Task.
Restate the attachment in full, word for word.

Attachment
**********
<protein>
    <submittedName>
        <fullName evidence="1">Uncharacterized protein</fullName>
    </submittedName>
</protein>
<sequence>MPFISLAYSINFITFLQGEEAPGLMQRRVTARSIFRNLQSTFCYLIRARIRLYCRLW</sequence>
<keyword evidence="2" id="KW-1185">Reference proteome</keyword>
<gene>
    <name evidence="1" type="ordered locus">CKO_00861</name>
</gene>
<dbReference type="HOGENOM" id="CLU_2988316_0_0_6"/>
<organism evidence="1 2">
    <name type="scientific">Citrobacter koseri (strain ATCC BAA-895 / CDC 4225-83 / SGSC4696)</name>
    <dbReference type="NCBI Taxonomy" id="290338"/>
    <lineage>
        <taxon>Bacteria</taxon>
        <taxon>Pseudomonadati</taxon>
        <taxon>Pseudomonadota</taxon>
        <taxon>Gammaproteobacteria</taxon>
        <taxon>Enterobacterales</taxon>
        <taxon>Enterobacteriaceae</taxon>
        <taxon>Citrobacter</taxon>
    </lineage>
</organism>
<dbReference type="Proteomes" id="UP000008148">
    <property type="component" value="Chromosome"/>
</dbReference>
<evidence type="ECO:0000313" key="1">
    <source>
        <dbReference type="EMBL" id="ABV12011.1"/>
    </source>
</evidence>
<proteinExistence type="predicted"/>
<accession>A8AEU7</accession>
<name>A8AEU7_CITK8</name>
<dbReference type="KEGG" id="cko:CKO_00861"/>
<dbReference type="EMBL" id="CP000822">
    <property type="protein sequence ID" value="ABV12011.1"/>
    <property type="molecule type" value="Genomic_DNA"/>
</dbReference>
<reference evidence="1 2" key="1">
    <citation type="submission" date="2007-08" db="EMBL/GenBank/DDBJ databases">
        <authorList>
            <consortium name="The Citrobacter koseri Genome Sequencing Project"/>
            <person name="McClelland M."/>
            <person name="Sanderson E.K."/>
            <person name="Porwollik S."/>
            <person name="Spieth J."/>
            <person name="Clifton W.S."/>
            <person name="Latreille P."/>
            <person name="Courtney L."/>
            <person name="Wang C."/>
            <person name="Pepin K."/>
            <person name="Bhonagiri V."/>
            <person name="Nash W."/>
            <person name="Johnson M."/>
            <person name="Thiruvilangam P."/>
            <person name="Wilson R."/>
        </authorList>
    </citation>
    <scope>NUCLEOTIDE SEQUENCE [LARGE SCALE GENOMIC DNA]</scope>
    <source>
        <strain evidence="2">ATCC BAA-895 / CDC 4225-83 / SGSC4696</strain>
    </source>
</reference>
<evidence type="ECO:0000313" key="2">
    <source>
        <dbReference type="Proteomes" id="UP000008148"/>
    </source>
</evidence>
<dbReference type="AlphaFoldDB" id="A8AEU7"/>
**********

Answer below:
<protein>
    <submittedName>
        <fullName evidence="1">Uncharacterized protein</fullName>
    </submittedName>
</protein>
<sequence>MPFISLAYSINFITFLQGEEAPGLMQRRVTARSIFRNLQSTFCYLIRARIRLYCRLW</sequence>
<keyword evidence="2" id="KW-1185">Reference proteome</keyword>
<gene>
    <name evidence="1" type="ordered locus">CKO_00861</name>
</gene>
<dbReference type="HOGENOM" id="CLU_2988316_0_0_6"/>
<organism evidence="1 2">
    <name type="scientific">Citrobacter koseri (strain ATCC BAA-895 / CDC 4225-83 / SGSC4696)</name>
    <dbReference type="NCBI Taxonomy" id="290338"/>
    <lineage>
        <taxon>Bacteria</taxon>
        <taxon>Pseudomonadati</taxon>
        <taxon>Pseudomonadota</taxon>
        <taxon>Gammaproteobacteria</taxon>
        <taxon>Enterobacterales</taxon>
        <taxon>Enterobacteriaceae</taxon>
        <taxon>Citrobacter</taxon>
    </lineage>
</organism>
<dbReference type="Proteomes" id="UP000008148">
    <property type="component" value="Chromosome"/>
</dbReference>
<evidence type="ECO:0000313" key="1">
    <source>
        <dbReference type="EMBL" id="ABV12011.1"/>
    </source>
</evidence>
<proteinExistence type="predicted"/>
<accession>A8AEU7</accession>
<name>A8AEU7_CITK8</name>
<dbReference type="KEGG" id="cko:CKO_00861"/>
<dbReference type="EMBL" id="CP000822">
    <property type="protein sequence ID" value="ABV12011.1"/>
    <property type="molecule type" value="Genomic_DNA"/>
</dbReference>
<reference evidence="1 2" key="1">
    <citation type="submission" date="2007-08" db="EMBL/GenBank/DDBJ databases">
        <authorList>
            <consortium name="The Citrobacter koseri Genome Sequencing Project"/>
            <person name="McClelland M."/>
            <person name="Sanderson E.K."/>
            <person name="Porwollik S."/>
            <person name="Spieth J."/>
            <person name="Clifton W.S."/>
            <person name="Latreille P."/>
            <person name="Courtney L."/>
            <person name="Wang C."/>
            <person name="Pepin K."/>
            <person name="Bhonagiri V."/>
            <person name="Nash W."/>
            <person name="Johnson M."/>
            <person name="Thiruvilangam P."/>
            <person name="Wilson R."/>
        </authorList>
    </citation>
    <scope>NUCLEOTIDE SEQUENCE [LARGE SCALE GENOMIC DNA]</scope>
    <source>
        <strain evidence="2">ATCC BAA-895 / CDC 4225-83 / SGSC4696</strain>
    </source>
</reference>
<evidence type="ECO:0000313" key="2">
    <source>
        <dbReference type="Proteomes" id="UP000008148"/>
    </source>
</evidence>
<dbReference type="AlphaFoldDB" id="A8AEU7"/>